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Discussion Starter · #1 ·
When shimming is it alright to put a thicker shim on one side rather than 2 thin ones on both sides. Two thin ones is going to be kind of hard to do.
 

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likely provide some benefit, can't see as it would harm. some use aluminum can others use credit card I used thin copper sheet I had on hand, easier to hold shape when formed to fit.
 

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Discussion Starter · #3 ·
I really want to keep everything square just for squares sake. I may try and bevel the edges of the arms that keep messing things up. Gotta go and find a pop can as that may be about the right thickness.
 

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When shimming WHAT?

Tell us what your goal is, and tell us what you are working-with.

We are all about helping you, but help us out with a lot more details.
 

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and to tighten the trigger group lock up. I also bedded the gas block to fore stock fit up.
 

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Jefferson, I haven't heard of trying to use two thin shims on one side, at least that is what I understood from your opening question. One on each side is the way I've seen everyone else do it.

I use credit card material, and rough up the side of the shim that will go against the stock, and rough up the corresponding area on the stock where the shim will sit.
My wood stock fits the action pretty tight, but I noticed some side to side wiggle with the synthetic stock M-30 so it got the shim job.

There is no downside to shimming your action tighter in the stock.
I want my shims to stay in and not ever fall out, so the shim is epoxied to the stock. Roughing the surfaces improves the adhesion.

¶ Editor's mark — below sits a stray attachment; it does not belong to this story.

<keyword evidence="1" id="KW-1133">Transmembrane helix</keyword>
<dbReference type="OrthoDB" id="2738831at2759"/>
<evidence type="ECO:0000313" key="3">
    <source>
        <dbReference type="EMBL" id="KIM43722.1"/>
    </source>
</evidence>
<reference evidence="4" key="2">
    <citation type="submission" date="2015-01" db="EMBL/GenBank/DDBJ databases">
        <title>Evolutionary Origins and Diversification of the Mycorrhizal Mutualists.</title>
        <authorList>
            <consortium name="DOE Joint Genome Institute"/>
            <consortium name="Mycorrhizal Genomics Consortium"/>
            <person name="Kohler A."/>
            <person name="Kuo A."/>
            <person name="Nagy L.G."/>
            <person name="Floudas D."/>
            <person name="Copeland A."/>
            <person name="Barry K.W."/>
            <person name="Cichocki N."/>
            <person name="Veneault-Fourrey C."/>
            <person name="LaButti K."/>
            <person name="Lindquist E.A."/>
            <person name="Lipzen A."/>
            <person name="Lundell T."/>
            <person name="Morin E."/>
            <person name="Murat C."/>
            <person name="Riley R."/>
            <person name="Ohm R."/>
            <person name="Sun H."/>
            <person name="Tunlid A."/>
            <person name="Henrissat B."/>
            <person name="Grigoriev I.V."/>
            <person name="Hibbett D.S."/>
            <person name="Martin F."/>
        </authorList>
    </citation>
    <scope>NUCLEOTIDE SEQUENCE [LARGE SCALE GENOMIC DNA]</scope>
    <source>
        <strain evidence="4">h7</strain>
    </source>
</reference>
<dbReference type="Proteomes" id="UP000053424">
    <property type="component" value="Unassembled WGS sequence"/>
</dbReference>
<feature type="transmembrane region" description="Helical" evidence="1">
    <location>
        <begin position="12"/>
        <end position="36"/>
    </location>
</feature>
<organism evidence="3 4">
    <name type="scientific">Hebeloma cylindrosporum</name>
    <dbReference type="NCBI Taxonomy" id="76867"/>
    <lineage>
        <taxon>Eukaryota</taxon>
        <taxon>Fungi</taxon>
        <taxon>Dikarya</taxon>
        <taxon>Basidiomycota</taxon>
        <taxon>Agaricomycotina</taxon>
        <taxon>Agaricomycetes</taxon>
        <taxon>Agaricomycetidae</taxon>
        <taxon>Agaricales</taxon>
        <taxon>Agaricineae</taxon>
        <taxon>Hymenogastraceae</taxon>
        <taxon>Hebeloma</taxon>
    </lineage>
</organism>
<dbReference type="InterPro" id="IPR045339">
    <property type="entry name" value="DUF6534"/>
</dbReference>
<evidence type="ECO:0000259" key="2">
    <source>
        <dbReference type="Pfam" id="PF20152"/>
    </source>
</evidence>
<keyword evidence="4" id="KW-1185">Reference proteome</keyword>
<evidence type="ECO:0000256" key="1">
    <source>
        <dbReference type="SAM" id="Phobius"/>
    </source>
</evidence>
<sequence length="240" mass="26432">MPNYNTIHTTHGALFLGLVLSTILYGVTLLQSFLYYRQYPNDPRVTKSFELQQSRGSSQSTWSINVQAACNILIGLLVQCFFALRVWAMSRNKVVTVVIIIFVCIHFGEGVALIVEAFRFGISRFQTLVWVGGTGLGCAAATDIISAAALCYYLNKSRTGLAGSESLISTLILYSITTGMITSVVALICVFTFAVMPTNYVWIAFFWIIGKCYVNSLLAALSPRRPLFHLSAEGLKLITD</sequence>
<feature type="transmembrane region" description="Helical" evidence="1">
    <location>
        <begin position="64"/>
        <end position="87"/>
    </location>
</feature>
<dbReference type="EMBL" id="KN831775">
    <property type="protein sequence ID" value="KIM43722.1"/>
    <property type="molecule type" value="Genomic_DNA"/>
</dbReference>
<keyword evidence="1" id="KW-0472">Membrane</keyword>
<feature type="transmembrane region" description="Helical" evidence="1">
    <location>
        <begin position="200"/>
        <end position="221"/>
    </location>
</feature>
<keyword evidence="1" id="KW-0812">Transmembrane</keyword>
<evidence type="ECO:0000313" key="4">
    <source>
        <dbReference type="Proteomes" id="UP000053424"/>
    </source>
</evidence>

One more thing that is helpful is beveling the top edge of the shim before putting them in.
That makes it easier to drop the barreled action back in the stock, also without the bevel, you are more likely to snag the shim and break it or loosen it when inserting the action back in the stock.
 

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Discussion Starter · #8 ·
I bought some .025 aluminum and there is no way to get the action in even with beveled edges. I'm going to try cutting up a pop can and see what that get's me, but I think I will have a problem of rolling the edge trying to get the action in.
 

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simply fold the shim material over to lay atop the horizontal surface of the stock, this takes up vertical play also. trim to fit of course.
 

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IMHO, when either bedding or shimming a stock to an action, it is usually best to address vertical and horizontal movement of the action seperately, taking care that the independent vertical/horizontal bedding does not interfere in the slightest with the other, future bedding.

In the case of the Mini, the instructions concerning Match bedding of the M1/M-14 rifles will be very useful. Search the web for such. In most cases, the suggested manner of bedding the action to the stock is a 3-step process, none of the preceeding steps interfering with the next step.

In my personal experience with wooden-stocked Minis, the fitment of the metal stock reinforcement to the "legs" of the barreled action is of great concern. If needed, ask how.

Most syn stocks omit the metal stock reinforcement common on Ruger Wooden stocks, so bedding the action is a bit simpler; some syn stocks not needing bedding at all.

To sum up, putting one's Mini into a tight-fiting syn stock puts one miles ahead of the typically ill-fitting wooden Ruger stocks. Bedding is seldom required. Just my opinion, and YMMV.